There must be more to the story that has these firms and lobbyists all twisted up and bothered. Let’s keep going and look at the exemptions to the rule and another hot topic which is how a dually registered representative is treated.
To summarize, Nevada has carved out space for transactional services by limiting the duration of the fiduciary responsibility of the broker or sales rep. The proposed regulations go even further in providing exemptions. For example, there is no fiduciary duty applied to brokers who execute unsolicited transactions for clients whose assets they are not managing. Additionally, the standard does not apply to clearing firms or to those who are executing orders from a registered investment advisor. Still there is more:
But yet it’s still not enough for the broker-dealers. Puzzling, right? What exactly is behind the threat to leave Nevada simply because they want to implement regulations that require brokers, sales reps, advisors, etc. to put a client’s best interest above their own? There appears to be ample exemptions and room for everything from selling proprietary products to receiving commissions. Enter the dually registered representative.
Now, we might be onto something serious. Why? Because what this says is an advisor can’t switch hats anymore. What most people do not understand is their advisor can be dually registered. In other words, they can be a broker (who is not a fiduciary nor required to act in such a capacity) and an investment advisor (who is a fiduciary and must act at all times as such duty requires). Therefore, under current regulation, an advisor can act as one or the other or even switch hats within a relationship based on a variety of factors.
Nevada is saying no more. If you’re dually registered, you’ll be held to the fiduciary duty at all times. This will impact, if not fundamentally change, the business model of these firms, their brokers and sales representatives. Whereas before, they could technically work with the client however it best suits their business, now there would be a burden of proof to act in the client’s best interest. I presume this is inconvenient and less profitable and these firms simply don’t want to do business this way.
I do not buy for one second the argument that holding an advisor to a fiduciary duty excludes low-and-middle income investors. What excludes low-and-middle income investors are the firms and advisors who do not want to work with them unless they can transact business on a commission basis out from under a fiduciary duty. Why? Because it is more lucrative and there’s less responsibility to the client.
To be clear, there is nothing inherently wrong with commissions or the business of brokering transactions in the marketplace. What is outrageous is presenting the argument these firms are fighting for what’s in the best interest of investors, regardless of account size, by NOT implementing a fiduciary standard – which by the way mandates the client’s best interest remain first and foremost above all else. Think about that for a second. It makes zero sense.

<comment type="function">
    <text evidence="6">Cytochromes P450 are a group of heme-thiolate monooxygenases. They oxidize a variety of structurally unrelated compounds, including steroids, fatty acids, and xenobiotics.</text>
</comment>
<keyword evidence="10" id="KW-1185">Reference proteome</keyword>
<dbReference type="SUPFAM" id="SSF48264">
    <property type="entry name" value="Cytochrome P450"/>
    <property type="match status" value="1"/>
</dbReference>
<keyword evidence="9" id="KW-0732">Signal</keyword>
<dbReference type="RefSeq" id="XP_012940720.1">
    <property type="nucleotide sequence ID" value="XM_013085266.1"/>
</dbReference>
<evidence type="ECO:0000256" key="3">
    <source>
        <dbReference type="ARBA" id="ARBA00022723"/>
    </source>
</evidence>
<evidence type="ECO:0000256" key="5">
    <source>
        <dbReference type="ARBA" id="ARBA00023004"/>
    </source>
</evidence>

AIMA, Inc. is proof a fiduciary model works
Ables, Iannone, Moore & Associates, Inc. is a fee-only, SEC registered investment advisory firm located in Savannah, GA. We provide asset-management to clients in over 20 U.S. states, Europe, Asia and South Africa. We are fiduciaries and do not impose minimums on our clients because we believe the size of the account should not dictate the quality of service or the depth of the relationship.
As an independent advisory firm, we get to know our clients and put ourselves in their shoes. We have a fixed and transparent fee structure that is easy to understand. Our investment process combines independent research, information from analysts and think tanks and we listen to the companies themselves. Next, we apply our beliefs and expertise within the markets and ultimately invest for our clients as if we were in their specific situation. Our business model, growth and support from our clients proves a fiduciary model works if the advisory firm wants it too.
This time of the year brings a myriad of questions surrounding retirement plans for the self-employed and the business owner. Whether you are a sole proprietor, small business owner, medical practice or larger corporation, retirement plans are essential tools for tax and retirement savings. We understand every business is different and welcome the opportunity to discuss your needs and help design a plan that makes sense. If you currently have a plan in place and would like to review it, we would be more than happy to look at it with you. In the end, there are few tools more powerful than retirement plans for the business owner – they can create annual tax savings, provide tax deferred growth to fund retirement and if applicable, aide in the recruiting and retention of employees.
The highly debated midterm elections have come and gone. After the dust settled, Congress is split as the Democrats secured enough seats to flip the majority and retake the House while the Republicans added seats to their majority in the Senate. Let’s take a look under the hood, courtesy of our friends at CFRA Research, and see what history tells us about post-elections, political gridlock and market returns.
This was the 19th midterm election since 1946.
Did you know?